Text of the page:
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I live adoption two ways. I live it through my own adoption journey: the story of how my husband and I decided to adopt, how we chose to adopt from Korea, our homestudy, the legal process we followed, the waiting, the arrivals, and parenting. That journey is one that is marked by sadness and joy, sometimes for reasons that really have nothing to do with adoption itself, like infertility. But given the outcome - my two incredible kids - adoption has been and is a joyful experience for me, one that has completed me, rather than causing division and separation.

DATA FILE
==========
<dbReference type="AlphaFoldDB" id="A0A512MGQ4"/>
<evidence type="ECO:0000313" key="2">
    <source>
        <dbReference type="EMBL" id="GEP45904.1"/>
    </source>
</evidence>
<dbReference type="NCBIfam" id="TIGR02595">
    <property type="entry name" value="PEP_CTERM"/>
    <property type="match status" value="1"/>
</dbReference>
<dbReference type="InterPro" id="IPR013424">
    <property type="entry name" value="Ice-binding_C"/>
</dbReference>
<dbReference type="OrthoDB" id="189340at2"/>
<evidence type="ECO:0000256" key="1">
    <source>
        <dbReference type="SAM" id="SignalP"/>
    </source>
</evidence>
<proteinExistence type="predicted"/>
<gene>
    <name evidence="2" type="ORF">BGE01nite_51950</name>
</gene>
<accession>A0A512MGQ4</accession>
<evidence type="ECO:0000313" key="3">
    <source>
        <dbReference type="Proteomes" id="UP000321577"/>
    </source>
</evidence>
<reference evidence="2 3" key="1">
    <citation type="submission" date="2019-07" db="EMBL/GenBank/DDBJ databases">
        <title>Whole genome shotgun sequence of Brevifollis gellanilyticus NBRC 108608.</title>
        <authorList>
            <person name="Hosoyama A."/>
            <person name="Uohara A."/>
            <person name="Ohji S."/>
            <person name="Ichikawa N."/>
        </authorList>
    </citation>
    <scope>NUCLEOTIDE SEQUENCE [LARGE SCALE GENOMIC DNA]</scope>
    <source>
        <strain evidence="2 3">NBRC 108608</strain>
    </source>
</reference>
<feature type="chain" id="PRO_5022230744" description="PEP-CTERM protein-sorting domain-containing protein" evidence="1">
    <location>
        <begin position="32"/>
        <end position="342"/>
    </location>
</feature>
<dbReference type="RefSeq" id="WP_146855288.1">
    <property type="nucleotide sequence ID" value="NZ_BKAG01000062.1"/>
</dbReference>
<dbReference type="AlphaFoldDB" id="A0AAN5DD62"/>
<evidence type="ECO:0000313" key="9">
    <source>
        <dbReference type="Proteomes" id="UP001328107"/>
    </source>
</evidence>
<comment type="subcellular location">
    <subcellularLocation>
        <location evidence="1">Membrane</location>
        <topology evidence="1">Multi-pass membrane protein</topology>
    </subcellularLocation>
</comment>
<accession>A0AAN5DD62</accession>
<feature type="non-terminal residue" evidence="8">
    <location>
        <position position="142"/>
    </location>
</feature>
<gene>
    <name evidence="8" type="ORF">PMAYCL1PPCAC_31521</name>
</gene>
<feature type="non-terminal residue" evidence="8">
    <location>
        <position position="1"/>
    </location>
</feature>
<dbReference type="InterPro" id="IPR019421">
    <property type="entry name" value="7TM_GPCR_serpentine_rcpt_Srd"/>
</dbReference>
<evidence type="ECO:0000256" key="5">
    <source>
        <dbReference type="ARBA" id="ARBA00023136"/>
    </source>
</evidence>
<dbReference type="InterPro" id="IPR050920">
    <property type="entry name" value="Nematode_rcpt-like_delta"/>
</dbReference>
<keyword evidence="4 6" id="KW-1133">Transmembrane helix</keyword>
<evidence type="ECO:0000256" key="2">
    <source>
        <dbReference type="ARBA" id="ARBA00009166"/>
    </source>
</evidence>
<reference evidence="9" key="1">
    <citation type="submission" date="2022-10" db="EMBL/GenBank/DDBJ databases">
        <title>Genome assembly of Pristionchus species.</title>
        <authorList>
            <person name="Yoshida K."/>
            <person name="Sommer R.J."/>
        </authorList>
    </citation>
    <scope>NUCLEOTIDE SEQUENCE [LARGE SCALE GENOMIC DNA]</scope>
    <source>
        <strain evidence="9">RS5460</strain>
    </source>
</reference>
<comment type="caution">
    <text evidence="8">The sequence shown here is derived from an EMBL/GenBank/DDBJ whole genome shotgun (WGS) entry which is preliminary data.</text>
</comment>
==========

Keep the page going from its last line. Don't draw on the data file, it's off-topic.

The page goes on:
As a parent always feels what their children feel, I also live adoption through my children's experiences. When adoption brings them pain, there's no question that I feel it. I try to understand the pain adoption has brought my children's parents, too. But in both cases, I feel this pain second-hand, maybe even third-hand in the case of my children's parents, because I have no access to them and can't even hear them tell their own stories. No matter the degree, the point is that I can talk about what I
think they are feeling, write about it, and even experience it - but never the same way they do, never in the context of a personal experience.
Still hoping for change
3 weeks ago